26 February 2010

Olympics green(ish); Wal-Mart reductions, nuclear bribes, misplaced incentives and other GreenBase information for Friday

Top Stories

A slushy shade of green.reliability high.
Feature on the efforts of the Vancouver Olympics organizers to make the games as green as possible. "Overall, the David Suzuki Foundation, a prominent Canadian environmental organisation, has awarded the Vancouver games a symbolic bronze medal for its green achievements. Among the reasons for not giving it gold is a sense that Vanoc has not lived up to its own lofty aspirations." Gives some of the green and not-so-green aspects of the games. Story in The Economist. [Vanoc claims a footprint of about 120,000 tonnes of greenhouse gases. But a quick calculation reveals that the emissions from participants and visitors traveling to and from the games could easily triple that number. It's easy being green if you make someone else take the blame for emissions you cause. Events like this usually cause their greatest climate impact through the travel they require. We're not saying there shouldn't be such events, just that their accounting should be honest.]

Wal-Mart Unveils Plan to Make Supply Chain Greener.reliability high.
Wal-Mart plans to cut some 20 million metric tons of greenhouse gas emissions from its supply chain by the end of 2015 "by focusing on popular product categories with the highest embedded carbon — milk, bread, meat, clothing — and by pressing its suppliers to rethink how they source, manufacture, package and transport those goods. Essentially, suppliers are being asked to examine the carbon lifecycle of their products, from the raw materials used in manufacturing all the way through to the recycling phase. . . . Also, as Michael T. Duke, Wal-Mart's president and chief executive, said in a Web cast on Thursday, 'We know we need to get ready for a world in which energy will only be more expensive.'" See New York Times story. Commentary from grist. [It isn't immediately clear if this means that Wal-Mart's supply chain will emit 20 million tonnes less GHG annually by 2015, but it it does that is approximately the annual emissions of Jordan--less than New Zealand but more than Estonia. Wal-Mart, by squeezing some carbon efficiency out of just its suppliers, can have the same impact as a whole nation going carbon neutral.]

Companies, Industries, Markets and Supply Chains

Skepticism Meets Vt. Nuke Plant's Cheap-Power Gift.reliability high.
"The owners of Vermont's only nuclear plant on Tuesday offered a shot of cut-rate power in an effort to help the state build jobs -- and were immediately met by skepticism about their motives in making the pitch on the eve of a Senate vote that could lead to the plant's demise. Curt Hebert Jr., executive vice president of New Orleans-based Entergy Corp., said at a news conference that the Vermont Yankee plant would provide cheap electricity for economic development projects in the state for three years -- but noted it was contingent on the plant being able to operate beyond the expiration of its license in 2012." AP story in The New York Times. [The bribe wasn't taken and the Vermont Senate voted against extending the license. Vermont is the only state where the legislature, in addition to regulators, has such a role. See Boston Globe editorial.]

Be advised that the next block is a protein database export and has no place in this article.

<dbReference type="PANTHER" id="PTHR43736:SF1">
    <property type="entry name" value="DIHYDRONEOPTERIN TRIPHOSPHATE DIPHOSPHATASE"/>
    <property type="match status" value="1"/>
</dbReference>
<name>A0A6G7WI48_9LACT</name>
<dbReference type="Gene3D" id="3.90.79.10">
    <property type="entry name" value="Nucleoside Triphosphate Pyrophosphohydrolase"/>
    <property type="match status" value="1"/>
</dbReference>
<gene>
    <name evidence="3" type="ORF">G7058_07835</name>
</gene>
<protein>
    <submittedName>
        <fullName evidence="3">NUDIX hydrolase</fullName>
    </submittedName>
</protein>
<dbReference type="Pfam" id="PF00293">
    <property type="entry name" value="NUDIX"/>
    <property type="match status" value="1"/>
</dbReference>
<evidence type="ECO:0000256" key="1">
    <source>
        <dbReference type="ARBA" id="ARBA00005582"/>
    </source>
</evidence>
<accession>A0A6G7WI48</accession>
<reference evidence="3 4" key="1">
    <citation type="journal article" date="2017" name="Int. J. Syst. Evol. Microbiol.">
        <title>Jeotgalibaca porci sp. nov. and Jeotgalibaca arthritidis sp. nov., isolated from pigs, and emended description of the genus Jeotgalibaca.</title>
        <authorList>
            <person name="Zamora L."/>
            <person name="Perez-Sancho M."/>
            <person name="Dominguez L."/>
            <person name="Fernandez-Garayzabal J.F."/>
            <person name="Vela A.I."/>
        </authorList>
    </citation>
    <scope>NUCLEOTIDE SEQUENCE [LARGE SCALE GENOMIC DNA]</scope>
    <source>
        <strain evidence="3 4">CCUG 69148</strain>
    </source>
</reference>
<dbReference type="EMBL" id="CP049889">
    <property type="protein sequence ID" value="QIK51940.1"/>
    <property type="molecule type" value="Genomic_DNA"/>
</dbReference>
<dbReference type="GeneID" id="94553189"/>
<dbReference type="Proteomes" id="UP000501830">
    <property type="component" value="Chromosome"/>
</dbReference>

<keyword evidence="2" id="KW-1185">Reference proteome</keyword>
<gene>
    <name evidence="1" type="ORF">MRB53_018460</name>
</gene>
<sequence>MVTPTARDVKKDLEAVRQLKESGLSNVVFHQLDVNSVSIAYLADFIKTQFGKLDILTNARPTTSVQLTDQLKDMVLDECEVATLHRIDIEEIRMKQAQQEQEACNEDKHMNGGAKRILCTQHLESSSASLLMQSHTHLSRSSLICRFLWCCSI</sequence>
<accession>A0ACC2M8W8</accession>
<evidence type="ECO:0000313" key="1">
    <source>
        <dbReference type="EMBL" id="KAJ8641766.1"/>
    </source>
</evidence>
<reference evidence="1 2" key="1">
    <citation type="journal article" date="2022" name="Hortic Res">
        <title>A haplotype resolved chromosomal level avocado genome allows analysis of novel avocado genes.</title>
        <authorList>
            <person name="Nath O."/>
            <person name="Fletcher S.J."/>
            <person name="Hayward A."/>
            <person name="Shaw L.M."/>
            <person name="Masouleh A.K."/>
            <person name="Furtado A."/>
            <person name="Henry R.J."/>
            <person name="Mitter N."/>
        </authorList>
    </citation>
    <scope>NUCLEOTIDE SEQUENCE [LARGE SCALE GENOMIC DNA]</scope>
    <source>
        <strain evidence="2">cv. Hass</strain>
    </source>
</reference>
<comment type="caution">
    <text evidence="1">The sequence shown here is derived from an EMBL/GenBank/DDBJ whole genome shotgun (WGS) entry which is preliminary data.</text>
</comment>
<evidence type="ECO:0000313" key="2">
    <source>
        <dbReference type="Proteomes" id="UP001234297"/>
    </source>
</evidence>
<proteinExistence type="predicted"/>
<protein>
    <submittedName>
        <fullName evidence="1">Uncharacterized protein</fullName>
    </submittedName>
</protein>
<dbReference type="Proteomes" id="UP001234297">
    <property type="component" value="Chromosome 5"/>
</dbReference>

Energy audit sheds light on costly appliances, electronics.reliability high.
"PG&E brought my family an unwelcome gift in mid-November: a SmartMeter. I was worried. Reducing my carbon footprint and protecting the world from global warming hadn't gotten my attention quite the way the SmartMeter, and more specifically the threat of losing money, had. Never before had I considered auditing my energy consumption. I didn't even realize that companies offered this service." One homeowner's experience with a self-audit and the resulting savings. Story in Contra Costa Times. [Smart meters are contentious in some markets because consumers feel threatened. They reasonably ask, "What's in it for me?" This story shows how they are supposed to work, at least in these early days. A smart grid makes smart consumers.]

Government and Regulation

UK plans boost for electric vehicles.reliability medium.
"The incentives - up to £5,000 for the least polluting vehicles - will come into force in January 2011, by which point the necessary plug-in points to charge electric vehicles on the go should be more widespread. The grant will cover up to a quarter of the cost of the vehicle, capped at £5,000, and will be available for both individuals and companies. In a separate announcement, London's Mayor, Boris Johnson, said that funding is now in place to have 7,500 electric charge points in the city by spring 2013, with 1,600 to be installed over the next 12 months." From edie.net.

However: Electric vehicle grants scheme backfires as taxpayers subsidise £87,000 sports cars.reliability high.
"Subsidising expensive sports cars is not the most obvious way to fight global warming. But soon, anyone with £87,000 will be able to claim a UK taxpayer-funded £5,000 grant to help them buy Tesla's supercharged electric car, the Roadster, in the name of cutting carbon emissions. The Guardian has learned the Tesla Roadster is one of just two cars that will be available from the start of a new government grants scheme announced today to encourage the take-up of greener cars. Existing electric cars, such as the G-Wiz – the most popular consumer electric car on UK streets – and the MEGA e-City will not be eligible because they do not go fast enough." See story in The Guardian.

[Crossposted from HaraBara.com courtesy of HaraBara, Inc. Copyright © 2010 HaraBara, Inc.]